Two of the biggest reasons why we chose Quill were that it uses a fantastic DOM abstraction model and has a modular, clean API, which means it provides a cleaner, faster, more reliable experience for our members. The API also allows for the customization needed by LinkedIn’s new publishing platform, and makes the development team more productive as well. As LinkedIn publishing evolves, Quill’s underlying technology opens the door for rich features, such as collaborative editing and custom rich media types.
Working with an open source project
Using an open source project like Quill instead of building our own editor meant that we had to consider how we would go about adapting the technology to fit our specific needs at LinkedIn. When we first decided that we wanted to use Quill, we reached out to Jason Chen, Quill’s creator. We told him we’d love to use Quill as the underlying technology for the new editor, and asked how we could also work with him to help make LinkedIn + Quill a success. A couple of meetings later, we began working on Quill, ultimately having several members of our team become core contributors to the project.
We have a flexible, ongoing working relationship with Jason. For example, several of our team members are in the Quill Slack channel, and we meet with Jason and the team periodically as well. Jason and his work on Quill has made building the new editor a breeze. With this ongoing relationship, our development team has found the experience, on the whole, to be overwhelmingly positive. Being involved from the beta stage, even though it meant having to deal with the occasional bug, also meant that we could help contribute to and improve the product as it moved to being a release candidate. For us, this is a key element of our partnership with Quill—being able to give back to the project through our involvement. Our unique opportunity to work closely with Jason and his team means that our team is not just suggesting bugfixes and submitting pull requests, but in some ways is helping to build the Quill project while we adopt it. At LinkedIn, we often see these projects from the other side—our engineers have started lots of game-changing open source projects. But it’s also exciting to take a promising new product and, by adopting it and aligning closely with the creators and their vision, make improvements that will benefit the open source community at large.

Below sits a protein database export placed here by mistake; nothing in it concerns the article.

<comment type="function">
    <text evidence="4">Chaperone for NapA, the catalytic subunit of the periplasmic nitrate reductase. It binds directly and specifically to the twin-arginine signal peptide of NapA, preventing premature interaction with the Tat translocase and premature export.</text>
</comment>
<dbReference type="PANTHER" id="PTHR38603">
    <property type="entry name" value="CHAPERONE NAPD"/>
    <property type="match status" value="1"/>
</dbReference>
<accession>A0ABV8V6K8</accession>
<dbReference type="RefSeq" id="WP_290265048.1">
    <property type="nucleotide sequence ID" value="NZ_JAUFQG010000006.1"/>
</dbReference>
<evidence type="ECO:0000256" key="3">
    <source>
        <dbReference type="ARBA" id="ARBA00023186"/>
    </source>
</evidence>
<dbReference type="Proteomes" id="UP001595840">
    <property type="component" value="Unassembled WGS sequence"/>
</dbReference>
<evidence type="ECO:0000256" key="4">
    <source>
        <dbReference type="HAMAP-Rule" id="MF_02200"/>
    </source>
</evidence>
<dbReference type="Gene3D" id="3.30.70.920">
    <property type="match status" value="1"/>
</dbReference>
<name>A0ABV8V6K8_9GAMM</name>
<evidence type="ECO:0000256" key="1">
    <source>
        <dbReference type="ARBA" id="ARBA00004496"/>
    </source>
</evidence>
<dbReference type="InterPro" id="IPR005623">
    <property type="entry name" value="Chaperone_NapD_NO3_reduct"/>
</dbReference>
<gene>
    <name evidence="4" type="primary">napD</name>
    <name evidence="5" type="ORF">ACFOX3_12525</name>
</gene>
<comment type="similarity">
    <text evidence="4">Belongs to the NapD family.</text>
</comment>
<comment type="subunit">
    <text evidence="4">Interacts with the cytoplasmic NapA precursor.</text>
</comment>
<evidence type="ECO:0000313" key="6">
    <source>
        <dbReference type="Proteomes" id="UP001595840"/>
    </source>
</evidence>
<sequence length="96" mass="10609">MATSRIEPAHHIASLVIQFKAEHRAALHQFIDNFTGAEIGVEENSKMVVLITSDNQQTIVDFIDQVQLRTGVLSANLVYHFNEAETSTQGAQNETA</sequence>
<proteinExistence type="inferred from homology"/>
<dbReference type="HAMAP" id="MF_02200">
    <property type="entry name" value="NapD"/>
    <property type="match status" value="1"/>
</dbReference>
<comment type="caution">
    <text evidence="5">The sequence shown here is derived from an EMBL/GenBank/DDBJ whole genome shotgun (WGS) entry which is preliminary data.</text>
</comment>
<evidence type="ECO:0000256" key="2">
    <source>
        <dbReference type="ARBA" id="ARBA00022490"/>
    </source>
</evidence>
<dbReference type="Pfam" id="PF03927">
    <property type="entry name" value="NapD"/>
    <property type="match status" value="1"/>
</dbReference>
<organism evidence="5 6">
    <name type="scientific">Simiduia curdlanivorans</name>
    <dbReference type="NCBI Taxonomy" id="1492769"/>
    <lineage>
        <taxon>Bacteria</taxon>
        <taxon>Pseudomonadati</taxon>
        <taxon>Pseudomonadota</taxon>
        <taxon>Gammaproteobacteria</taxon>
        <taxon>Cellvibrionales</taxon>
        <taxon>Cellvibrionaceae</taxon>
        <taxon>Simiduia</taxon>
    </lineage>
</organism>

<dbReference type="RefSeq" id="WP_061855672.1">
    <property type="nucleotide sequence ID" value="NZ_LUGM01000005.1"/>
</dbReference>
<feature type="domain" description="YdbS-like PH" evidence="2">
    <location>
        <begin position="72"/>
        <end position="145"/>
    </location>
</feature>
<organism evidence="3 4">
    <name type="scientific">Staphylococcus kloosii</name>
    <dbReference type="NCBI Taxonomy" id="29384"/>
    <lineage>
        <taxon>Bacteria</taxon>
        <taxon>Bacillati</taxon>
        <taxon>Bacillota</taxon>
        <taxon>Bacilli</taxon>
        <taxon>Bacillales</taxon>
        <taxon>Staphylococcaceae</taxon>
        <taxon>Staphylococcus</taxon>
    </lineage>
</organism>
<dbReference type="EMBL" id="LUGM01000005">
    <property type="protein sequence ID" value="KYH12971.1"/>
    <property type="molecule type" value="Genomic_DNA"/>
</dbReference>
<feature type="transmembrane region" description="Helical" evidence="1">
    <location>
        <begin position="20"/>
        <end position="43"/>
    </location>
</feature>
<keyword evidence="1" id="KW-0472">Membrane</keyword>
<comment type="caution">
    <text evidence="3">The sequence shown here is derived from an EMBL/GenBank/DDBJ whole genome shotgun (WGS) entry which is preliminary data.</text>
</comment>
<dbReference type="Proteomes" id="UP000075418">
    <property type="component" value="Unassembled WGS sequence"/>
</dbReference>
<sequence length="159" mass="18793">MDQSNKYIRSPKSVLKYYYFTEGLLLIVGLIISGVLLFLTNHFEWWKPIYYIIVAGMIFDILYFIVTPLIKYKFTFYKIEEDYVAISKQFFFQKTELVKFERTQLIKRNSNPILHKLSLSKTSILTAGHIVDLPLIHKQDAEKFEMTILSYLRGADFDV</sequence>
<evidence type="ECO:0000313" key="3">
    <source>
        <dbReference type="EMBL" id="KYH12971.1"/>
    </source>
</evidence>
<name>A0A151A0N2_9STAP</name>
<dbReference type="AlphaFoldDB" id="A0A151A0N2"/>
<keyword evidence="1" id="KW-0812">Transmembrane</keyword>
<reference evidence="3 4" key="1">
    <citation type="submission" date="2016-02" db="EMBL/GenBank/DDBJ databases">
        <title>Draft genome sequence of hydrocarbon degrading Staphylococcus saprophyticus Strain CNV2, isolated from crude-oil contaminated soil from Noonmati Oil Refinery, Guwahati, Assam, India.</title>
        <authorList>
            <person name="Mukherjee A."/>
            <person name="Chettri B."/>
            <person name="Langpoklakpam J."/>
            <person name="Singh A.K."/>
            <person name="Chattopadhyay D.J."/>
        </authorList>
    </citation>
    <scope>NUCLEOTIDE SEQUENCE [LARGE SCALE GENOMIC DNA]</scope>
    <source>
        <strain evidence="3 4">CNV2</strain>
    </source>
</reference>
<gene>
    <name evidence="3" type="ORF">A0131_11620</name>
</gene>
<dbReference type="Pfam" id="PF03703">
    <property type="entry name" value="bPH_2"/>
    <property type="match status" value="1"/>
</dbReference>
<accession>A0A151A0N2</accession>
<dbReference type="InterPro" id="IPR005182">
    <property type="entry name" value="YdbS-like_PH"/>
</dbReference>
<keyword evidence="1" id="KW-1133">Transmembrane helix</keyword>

The new publishing platform
Building the new LinkedIn publishing platform with an open sourced editor has accelerated our ability to provide authors with a seamless and distraction-free writing environment. Adding features like full-bleed cover images, improved rich media embeds, and a sleek, new design will help authored content on LinkedIn look more beautiful than ever. With continuous deployment of updates, near 100% test coverage, and other processes to ensure craftsmanship around our platform, the engineering team will be able to bring new features like code snippets, image resizing, and more, to you faster than ever as we continue iterating and improving our new platform for all types of authors in many different industries. Be on the lookout for more articles ranging from tech to feature deep-dives on LinkedIn publishing.
I want to extend a huge thanks to Jason Chen for his extensive work on Quill and for allowing our team to fully integrate into the project as core contributors. The new publishing platform would not be where it is without that relationship.
A second shout out to the entire Publishing engineering team, who put their heart and soul into this product and made it what it is today. Thanks to Austin Anderson, Steve Calvert, Nicholas Eidler, Neha Jain, Mark Lee, Alexandre Mercier, Scott Sheffield, Evan Solomon, Kristopher Teehan, and Peng Yuan. Looking forward to expanding Publishing within the LinkedIn Ecosystem.
Editor’s note: To read Jacob’s post on the native LinkedIn publishing platform, click here. You can also read more about the revamped publishing experience on the LinkedIn Company Blog.
Originally published on LinkedIn Engineering Blog on September 8, 2016 By Jake Dejno